Sunday, April 15, 2012

The Secret Lives of Hoarders by Matt Paxton

I have so little free time these days, that when I actually have free time, I don't know what to do with myself. I have a list of things I would like to do, but I can't decide between any of them, so I end up doing nothing. Not very productive. Plus I am still waiting for my final email from Pottermore so that I can actually enter the site. *angry face*

However, I did finish this book early this morning, so here is my review.


I don't like writing summaries of books, so here is a summary from Matt Paxton had a rough life leading up to the time when he created his business Clutter Cleaners, and began involvement with the show Hoarders. He dealt with his own struggles, which he believed help put in him a good place for helping people with other compulsive problems, such as hoarding. (He also has a podcast called 5 Decisions Away. I haven't listened to it yet, but I have a few episodes downloaded.)

This book is written as a sort of manual for helping hoarders with this problem. He outlines the necessary steps to take from the beginning stages of planning to what should happen after the clean-up, which can run from months to years. The interesting part of this book, though, is that he takes various experiences with other hoarders that he has worked with to fill in the gaps of information. He does not just give a list of things to do, bur rather draws from his own experiences and uses those to elevate the book into something much more engaging and interesting. I am a huge fan of the show Hoarders, mostly because it is intriguing seeing the things that they hoard. You lose a little bit from reading it as a book, but I guess having all the gory details is not really necessary.

As a reader, you can really tell that Matt Paxton does truly care about these hoarders and their situations. Having a personality like that is rare, I believe. But that just makes him one of the best choices for this line of work. If you have watched the show, you have seen that sometimes he gets angry, or gets in the face of the hoarder, but it seems necessary. He is usually right, as well, that he is there to help, and if the hoarder is going to resist, then he's just going to leave. And most of the time, that is not what the hoarder wants.

From my personal experience, I know that my grandpa is a hoarder. He had filled two barns, an old chicken coop, and his home with items that he has mostly bought from garage sales. A good example of his hoarding is that my mom said within five minutes of entering his barn, she counted that he had 20 ladders. As an aging adult, he really has no need for 20 ladders. I haven't been to his house in a long time, and I know that he is very reluctant to let anyone inside his home. We also feel that he has no desire to change anything. He is not a trash hoarder, however, so I suppose that is a plus.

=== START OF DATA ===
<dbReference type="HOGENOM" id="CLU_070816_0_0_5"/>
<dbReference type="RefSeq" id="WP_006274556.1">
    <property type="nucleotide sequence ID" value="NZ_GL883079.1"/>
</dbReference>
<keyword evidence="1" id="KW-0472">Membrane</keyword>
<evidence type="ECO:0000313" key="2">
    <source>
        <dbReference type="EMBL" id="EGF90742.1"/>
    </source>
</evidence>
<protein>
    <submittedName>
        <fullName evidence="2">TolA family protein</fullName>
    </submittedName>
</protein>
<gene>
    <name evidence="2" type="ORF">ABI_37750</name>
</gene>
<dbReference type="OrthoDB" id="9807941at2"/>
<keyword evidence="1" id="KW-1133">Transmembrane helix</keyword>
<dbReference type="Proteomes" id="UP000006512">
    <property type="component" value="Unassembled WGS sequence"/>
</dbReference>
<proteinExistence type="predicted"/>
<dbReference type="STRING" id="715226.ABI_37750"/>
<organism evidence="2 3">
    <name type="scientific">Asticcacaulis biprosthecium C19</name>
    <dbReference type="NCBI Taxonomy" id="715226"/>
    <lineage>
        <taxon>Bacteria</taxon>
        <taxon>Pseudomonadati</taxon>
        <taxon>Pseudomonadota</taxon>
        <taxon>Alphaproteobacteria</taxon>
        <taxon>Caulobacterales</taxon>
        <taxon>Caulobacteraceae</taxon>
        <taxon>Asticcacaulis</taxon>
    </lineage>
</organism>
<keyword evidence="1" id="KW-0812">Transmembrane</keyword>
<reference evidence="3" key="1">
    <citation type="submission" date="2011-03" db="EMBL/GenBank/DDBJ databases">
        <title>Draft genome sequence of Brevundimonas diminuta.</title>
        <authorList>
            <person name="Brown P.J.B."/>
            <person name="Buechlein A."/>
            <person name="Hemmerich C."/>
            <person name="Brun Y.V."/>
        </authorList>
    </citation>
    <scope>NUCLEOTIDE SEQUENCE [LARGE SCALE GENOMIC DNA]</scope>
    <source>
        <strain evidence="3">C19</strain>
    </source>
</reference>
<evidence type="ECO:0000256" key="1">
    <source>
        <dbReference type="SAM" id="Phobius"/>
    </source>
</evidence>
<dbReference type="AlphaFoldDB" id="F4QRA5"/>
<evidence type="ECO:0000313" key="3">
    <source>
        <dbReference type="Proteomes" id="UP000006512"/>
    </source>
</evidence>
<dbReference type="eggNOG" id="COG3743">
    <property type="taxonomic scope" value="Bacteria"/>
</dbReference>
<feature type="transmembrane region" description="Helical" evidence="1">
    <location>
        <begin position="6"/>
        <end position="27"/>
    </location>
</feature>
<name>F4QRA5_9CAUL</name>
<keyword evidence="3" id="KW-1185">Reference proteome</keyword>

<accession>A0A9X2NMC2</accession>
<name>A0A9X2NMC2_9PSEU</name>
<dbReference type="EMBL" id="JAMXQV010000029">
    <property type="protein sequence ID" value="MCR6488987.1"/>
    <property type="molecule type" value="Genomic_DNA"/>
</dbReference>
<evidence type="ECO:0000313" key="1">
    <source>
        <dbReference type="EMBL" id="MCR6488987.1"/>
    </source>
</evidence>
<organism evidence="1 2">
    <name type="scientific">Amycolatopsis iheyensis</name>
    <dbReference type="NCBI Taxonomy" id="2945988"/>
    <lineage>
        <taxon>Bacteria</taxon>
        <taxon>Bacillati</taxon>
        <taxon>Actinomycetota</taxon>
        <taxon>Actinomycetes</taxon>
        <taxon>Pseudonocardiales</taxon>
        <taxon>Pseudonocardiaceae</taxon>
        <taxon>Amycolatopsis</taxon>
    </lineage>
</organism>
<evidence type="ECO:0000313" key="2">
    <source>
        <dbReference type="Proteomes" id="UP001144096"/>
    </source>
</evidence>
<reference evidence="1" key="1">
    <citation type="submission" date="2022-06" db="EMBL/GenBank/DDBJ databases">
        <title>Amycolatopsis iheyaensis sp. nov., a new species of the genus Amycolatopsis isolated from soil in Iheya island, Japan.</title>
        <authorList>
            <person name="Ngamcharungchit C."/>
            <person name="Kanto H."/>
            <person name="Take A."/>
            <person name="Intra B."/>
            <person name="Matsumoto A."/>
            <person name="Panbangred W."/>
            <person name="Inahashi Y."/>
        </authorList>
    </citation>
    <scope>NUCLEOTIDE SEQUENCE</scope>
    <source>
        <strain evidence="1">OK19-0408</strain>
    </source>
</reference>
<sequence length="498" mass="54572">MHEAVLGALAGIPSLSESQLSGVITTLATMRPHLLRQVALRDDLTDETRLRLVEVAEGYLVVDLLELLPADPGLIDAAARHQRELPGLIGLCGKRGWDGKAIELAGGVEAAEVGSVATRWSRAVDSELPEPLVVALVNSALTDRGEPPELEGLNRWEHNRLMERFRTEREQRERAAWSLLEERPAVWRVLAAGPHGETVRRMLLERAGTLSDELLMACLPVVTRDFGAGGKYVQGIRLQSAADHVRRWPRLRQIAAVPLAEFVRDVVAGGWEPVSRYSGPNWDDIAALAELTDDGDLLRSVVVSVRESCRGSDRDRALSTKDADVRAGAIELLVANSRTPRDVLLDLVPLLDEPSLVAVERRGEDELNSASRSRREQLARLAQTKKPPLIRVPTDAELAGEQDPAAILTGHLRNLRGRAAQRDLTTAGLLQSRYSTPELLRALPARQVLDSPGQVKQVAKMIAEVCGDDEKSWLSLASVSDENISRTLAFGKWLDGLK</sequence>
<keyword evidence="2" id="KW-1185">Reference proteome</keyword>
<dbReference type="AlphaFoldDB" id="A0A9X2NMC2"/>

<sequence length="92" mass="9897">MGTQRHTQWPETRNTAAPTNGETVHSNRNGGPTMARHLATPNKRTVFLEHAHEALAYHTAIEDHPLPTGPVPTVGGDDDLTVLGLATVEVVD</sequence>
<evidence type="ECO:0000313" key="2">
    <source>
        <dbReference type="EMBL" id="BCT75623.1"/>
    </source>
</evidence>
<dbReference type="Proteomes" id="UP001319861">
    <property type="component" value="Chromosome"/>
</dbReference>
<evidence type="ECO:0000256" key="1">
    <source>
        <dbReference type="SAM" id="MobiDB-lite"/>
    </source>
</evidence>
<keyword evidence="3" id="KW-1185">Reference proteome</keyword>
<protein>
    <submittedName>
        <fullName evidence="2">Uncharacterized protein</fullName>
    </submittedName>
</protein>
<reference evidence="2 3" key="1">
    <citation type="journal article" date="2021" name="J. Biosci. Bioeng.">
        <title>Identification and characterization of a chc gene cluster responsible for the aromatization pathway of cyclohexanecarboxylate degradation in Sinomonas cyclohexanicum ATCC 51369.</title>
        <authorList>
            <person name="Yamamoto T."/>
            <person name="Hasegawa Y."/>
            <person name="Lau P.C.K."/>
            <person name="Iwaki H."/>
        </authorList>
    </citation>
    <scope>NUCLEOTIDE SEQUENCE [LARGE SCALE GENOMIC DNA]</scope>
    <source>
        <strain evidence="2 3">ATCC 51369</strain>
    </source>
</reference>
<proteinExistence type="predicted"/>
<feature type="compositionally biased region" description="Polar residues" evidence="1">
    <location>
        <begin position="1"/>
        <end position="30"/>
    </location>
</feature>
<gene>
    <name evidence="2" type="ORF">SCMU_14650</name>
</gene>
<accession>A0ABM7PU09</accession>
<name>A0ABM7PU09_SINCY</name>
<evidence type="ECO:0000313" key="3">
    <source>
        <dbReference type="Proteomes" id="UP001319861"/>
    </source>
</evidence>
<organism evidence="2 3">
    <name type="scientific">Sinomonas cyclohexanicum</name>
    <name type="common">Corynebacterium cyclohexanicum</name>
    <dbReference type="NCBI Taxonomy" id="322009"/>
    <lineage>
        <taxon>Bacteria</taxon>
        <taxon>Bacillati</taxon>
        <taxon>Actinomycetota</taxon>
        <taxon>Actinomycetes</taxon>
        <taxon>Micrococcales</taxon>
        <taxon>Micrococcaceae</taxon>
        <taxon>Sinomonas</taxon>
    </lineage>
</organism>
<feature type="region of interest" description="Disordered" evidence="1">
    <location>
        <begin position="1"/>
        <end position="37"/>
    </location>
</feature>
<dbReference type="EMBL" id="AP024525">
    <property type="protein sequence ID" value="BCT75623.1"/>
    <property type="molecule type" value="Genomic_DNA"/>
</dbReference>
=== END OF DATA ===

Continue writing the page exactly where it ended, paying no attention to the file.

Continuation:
I believe my mom also has hoarding tendencies. She likes to keep these random things that I usually have to tell her to throw away. Or the boxes of fabric and cookbooks that she has in her room and the basement. In the book, Paxton talks about the craft hoarders, who buy things like yarn and other supplies because they might need it at some point, or have all those plans to complete various projects. My mom does this. She will go and buy yarn with all these plans to make all these blankets and things, but she never completes the things she starts in the first place. Same with the fabric she buys for various quilts she wants to make. So in the end, most of it just sits around getting tangled and faded. I told her she needs to read this book so she knows what to watch out for.

And with one more generation: Me. I think that if I really had something horrible happen to me, I could probably end up doing this. But not with everything. I love books. I already have a large collection of books that is overflowing on my books shelves. While reading, I kept trying to put myself in the place of someone who would have to get rid of some of her books, and just thinking about it caused me to get uncomfortable. I realized that having to get rid of any of my books would make me feel really sad. I feel this way a little bit about clothes as well. I have several items of clothing that when I think about getting rid of, I think, "Well I might wear it sometime." And I never do. But those are the two major things I have a problem with. Luckily, I maintain that I have some semblance of self control when it comes to books and clothing. But now that I have finished the book, I realize that I should probably start making those changes now, instead of later.

Being that this book is so thought-provoking, it can help a person look into themselves and try to recognize any potential behavior that could lead to hoarding. And because this problem is so detrimental to other aspects of a person's life, it is important to notice if you have this problem long before anything gets out of control. I hope that more people will read this book and take away from good advice.